Astronomy Night on the National Mall Brings the Universe Down to Earth
Friday June 14, 2013 from 5 – 11 pm, Washington Monument NE, 15th Street and Constitution Ave. (rain/cloud date: June 15th)
Bringing Astronomy to the Public at the Largest Astronomy Event on the National Mall
In Washington, DC, on Friday June 14, guided tours of the Capitol, monuments, and museums will give way to free guided tours of the Sun, Moon, planets, and stars as the annual Astronomy Festival on the National Mall, sponsored by Hofstra University, takes place from 5 to 11 pm. The astronomical extravaganza will feature telescopic viewing, exhibits, hands-on activities, a multimedia presentation, and a chance to mingle with real astronomers. In case of inclement weather, the event will be held on Saturday, June 15th. Dr. Paul Hertz, Director of the Astrophysics Division at NASA will describe NASA's astronomy program and answer questions.
This free public stargazing is being organized by Dr. Donald Lubowich, Coordinator of Astronomy Outreach at Hofstra University. Dr. Lubowich also runs Hofstra’s very successful NASA-funded Music and Astronomy Under the Stars program, which takes telescopes to concertgoers on Long Island, New York City, Newport, Rhode Island, at Tanglewood in Massachusetts, and at the Ravinia Music Festival outside Chicago.
“Bringing Hofstra’s program to the National Mall and partnering with astronomical organizations gives us a very special opportunity to encourage children to pursue their interest in science or math and to promote public understanding of science,” said Dr. Lubowich. “Gazing at the rings of Saturn or the Moon’s craters and mountains captures the imagination, no matter how old you are.”
Dr. Lubowich and local volunteers from the National Capital Astronomers, the Northern Virginia Astronomy Club, the Astronomical Association of Greenbelt, the Goddard Astronomy Club, the Rappahannock Astronomy Club, and the Society of Amateur Radio Astronomers will set up telescopes and on the Mall, Northeast of the Washington Monument between 15th Street and C9onstitution Avenue. Starting at 5 pm., visitors will be able to view sunspots with the help of specially filtered telescopes and the Moon. After dusk and until 11 p.m. telescopes will provide close-up views of the first-quarter Moon, Saturn with its beautiful rings, Venus, Mercury, colorful double stars, and star clusters that sparkle like diamonds on black velvet. Visitors will get to meet an important figure from scientific history, astronomer Caroline Herschel (portrayed by K. Lynn King), the first modern female astronomer and the sister of William Hershel who discovered Uranus. Free planetarium programs, Journey to the Stars (narrated by Whoopie Goldberg) and Cosmic Collisions (narrated by Robert Redford) will be shown on a large screen.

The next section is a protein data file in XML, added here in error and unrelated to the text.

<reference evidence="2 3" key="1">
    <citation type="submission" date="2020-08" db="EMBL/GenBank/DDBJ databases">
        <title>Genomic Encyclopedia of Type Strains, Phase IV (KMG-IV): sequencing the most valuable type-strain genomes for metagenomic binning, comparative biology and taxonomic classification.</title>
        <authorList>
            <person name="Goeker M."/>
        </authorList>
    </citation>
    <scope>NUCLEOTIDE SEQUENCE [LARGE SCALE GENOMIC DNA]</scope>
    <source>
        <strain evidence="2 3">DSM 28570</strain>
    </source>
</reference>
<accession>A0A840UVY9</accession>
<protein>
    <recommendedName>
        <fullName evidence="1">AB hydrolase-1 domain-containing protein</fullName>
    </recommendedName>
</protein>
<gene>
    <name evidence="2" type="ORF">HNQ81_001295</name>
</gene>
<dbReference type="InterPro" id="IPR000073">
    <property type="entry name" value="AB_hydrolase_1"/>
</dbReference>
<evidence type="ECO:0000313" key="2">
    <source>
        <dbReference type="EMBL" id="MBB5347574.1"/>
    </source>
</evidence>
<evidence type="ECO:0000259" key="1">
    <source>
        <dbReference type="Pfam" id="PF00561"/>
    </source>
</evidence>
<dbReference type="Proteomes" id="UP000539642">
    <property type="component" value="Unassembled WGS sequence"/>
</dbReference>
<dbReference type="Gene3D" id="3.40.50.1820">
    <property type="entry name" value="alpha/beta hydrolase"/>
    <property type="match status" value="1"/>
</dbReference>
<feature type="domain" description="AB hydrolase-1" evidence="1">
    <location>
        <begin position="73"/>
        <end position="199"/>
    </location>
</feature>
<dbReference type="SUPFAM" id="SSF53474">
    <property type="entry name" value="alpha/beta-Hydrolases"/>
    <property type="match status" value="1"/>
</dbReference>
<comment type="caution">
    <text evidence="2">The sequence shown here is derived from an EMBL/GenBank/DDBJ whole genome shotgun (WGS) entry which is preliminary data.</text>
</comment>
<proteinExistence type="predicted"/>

Representatives from some of the nation’s foremost astronomical institutions will be on hand to present exciting demonstrations and activities and to answer questions about careers in science, celestial objects and events, and the latest astronomical discoveries including: the American Astronomical Society, Astronomy Outreach Foundation, International Dark - Sky Association, Hubble Space Telescope, NASA - Jet Propulsion Laboratory, and the National Science Foundation Division of Astronomical Sciences.